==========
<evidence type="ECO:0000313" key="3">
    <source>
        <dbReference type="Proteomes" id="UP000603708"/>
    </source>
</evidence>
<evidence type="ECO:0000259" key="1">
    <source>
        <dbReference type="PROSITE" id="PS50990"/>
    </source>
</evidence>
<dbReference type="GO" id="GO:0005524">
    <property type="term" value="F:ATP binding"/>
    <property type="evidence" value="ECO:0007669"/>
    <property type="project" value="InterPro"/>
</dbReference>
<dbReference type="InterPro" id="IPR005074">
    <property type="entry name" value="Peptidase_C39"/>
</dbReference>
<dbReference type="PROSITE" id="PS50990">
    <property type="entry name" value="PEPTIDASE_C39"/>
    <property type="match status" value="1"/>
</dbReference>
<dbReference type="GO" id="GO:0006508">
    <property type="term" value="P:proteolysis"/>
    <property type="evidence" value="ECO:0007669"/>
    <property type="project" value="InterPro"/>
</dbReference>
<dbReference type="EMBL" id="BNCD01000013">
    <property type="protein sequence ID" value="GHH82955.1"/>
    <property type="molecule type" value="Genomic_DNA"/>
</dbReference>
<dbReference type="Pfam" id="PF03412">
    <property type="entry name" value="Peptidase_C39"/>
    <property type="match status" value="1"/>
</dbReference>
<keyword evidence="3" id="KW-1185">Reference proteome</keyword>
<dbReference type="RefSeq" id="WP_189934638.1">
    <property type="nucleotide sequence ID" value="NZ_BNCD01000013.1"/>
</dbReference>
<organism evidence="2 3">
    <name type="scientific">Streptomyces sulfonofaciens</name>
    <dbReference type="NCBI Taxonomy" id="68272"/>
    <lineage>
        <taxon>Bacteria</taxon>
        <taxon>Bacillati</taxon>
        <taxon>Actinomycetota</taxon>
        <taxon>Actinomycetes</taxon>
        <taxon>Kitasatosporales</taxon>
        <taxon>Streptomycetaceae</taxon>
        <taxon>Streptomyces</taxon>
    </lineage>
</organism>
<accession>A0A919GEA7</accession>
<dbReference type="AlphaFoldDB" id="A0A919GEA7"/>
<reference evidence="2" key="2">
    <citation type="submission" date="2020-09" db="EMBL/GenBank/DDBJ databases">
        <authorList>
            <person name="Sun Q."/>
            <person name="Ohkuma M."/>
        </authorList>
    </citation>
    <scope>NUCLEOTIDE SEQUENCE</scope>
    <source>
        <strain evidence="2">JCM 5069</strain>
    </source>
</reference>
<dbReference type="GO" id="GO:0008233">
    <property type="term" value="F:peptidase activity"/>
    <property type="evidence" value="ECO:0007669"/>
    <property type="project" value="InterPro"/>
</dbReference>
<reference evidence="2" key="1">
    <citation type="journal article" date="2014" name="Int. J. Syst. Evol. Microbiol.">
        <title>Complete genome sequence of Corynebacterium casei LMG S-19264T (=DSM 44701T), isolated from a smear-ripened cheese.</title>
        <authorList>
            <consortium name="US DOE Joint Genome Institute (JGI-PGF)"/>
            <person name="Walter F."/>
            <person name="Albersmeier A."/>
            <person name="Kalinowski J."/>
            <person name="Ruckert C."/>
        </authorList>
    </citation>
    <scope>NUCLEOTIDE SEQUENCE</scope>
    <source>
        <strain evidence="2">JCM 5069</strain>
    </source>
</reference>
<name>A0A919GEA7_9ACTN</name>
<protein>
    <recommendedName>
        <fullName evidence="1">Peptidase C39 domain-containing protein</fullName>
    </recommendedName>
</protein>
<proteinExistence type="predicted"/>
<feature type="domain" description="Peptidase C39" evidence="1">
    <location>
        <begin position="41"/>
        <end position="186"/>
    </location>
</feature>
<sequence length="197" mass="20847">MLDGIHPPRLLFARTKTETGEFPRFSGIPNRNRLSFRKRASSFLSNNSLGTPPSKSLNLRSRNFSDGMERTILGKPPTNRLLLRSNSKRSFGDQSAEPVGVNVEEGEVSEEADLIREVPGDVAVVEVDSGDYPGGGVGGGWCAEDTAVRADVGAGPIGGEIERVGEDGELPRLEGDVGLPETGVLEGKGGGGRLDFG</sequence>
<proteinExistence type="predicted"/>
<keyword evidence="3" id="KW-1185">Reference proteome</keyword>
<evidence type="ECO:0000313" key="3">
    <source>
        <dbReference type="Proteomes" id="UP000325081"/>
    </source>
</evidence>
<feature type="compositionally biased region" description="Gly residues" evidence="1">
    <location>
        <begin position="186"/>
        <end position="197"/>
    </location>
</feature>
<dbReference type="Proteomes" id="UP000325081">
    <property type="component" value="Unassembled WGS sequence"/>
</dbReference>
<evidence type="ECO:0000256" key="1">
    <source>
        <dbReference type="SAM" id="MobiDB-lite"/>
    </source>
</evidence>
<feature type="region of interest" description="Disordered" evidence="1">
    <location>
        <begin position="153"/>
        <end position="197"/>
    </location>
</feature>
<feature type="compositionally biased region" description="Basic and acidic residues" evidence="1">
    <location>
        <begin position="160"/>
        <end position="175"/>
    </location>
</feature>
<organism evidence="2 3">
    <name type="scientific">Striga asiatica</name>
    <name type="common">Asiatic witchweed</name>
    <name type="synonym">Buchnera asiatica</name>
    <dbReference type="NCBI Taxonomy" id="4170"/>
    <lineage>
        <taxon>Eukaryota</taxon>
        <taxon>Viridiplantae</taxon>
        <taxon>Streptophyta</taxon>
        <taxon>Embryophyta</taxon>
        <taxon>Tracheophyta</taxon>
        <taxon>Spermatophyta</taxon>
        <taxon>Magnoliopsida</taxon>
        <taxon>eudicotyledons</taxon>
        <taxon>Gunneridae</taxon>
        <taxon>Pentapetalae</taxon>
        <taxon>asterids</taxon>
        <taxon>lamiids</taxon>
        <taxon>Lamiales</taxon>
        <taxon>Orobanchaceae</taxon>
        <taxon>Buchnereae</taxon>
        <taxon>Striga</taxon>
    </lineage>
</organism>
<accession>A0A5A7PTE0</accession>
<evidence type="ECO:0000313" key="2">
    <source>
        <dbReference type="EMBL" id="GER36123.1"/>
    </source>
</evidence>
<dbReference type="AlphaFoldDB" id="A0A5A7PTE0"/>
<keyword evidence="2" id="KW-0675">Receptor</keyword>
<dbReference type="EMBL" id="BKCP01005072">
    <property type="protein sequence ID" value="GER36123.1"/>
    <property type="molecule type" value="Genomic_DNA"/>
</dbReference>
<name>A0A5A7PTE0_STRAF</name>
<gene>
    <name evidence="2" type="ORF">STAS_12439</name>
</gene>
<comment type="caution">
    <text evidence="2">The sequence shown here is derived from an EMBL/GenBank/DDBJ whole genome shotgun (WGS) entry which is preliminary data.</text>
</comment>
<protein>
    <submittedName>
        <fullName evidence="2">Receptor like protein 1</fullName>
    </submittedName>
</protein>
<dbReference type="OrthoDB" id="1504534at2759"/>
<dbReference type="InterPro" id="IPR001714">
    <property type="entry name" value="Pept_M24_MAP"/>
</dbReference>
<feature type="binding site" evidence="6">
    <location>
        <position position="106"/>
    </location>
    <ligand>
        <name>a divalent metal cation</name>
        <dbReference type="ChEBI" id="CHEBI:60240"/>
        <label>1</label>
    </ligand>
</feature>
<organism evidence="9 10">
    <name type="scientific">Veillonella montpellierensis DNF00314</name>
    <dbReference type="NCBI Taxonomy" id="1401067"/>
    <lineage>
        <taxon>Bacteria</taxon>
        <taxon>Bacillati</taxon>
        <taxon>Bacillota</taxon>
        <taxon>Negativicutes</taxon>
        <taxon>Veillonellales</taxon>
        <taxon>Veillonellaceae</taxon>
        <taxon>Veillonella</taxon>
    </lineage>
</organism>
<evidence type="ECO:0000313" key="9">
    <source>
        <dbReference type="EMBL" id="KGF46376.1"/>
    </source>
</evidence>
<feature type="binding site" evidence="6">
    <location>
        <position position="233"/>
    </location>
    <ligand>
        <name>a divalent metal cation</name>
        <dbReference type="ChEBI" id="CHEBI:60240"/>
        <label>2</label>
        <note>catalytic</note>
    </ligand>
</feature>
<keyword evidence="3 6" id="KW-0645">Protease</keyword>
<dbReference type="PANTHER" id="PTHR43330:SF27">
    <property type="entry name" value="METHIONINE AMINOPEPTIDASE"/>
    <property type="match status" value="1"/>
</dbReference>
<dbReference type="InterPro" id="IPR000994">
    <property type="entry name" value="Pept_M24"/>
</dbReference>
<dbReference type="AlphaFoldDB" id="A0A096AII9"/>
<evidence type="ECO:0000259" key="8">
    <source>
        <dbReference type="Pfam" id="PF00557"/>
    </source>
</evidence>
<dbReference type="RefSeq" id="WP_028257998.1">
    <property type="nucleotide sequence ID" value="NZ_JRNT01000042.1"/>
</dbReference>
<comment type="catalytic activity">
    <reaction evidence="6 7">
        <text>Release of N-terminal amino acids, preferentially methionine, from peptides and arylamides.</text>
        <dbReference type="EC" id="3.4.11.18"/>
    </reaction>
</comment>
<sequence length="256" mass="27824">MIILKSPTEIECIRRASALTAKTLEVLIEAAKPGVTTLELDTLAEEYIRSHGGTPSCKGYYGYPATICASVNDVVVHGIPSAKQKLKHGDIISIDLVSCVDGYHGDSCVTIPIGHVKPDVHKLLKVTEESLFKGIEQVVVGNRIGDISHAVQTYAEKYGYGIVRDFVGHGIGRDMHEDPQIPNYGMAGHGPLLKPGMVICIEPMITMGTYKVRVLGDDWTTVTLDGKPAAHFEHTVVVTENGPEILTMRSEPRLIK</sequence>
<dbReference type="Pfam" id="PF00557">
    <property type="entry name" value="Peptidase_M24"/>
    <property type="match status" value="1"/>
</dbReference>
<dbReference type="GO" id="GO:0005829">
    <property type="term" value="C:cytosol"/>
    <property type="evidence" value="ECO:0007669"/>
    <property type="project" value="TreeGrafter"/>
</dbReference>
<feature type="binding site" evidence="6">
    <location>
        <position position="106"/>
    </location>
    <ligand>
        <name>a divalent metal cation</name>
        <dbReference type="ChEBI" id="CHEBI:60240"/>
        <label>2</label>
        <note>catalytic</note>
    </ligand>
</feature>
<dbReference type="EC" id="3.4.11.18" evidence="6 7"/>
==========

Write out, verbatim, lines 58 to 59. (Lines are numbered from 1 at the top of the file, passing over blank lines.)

            <person name="Sun Q."/>
            <person name="Ohkuma M."/>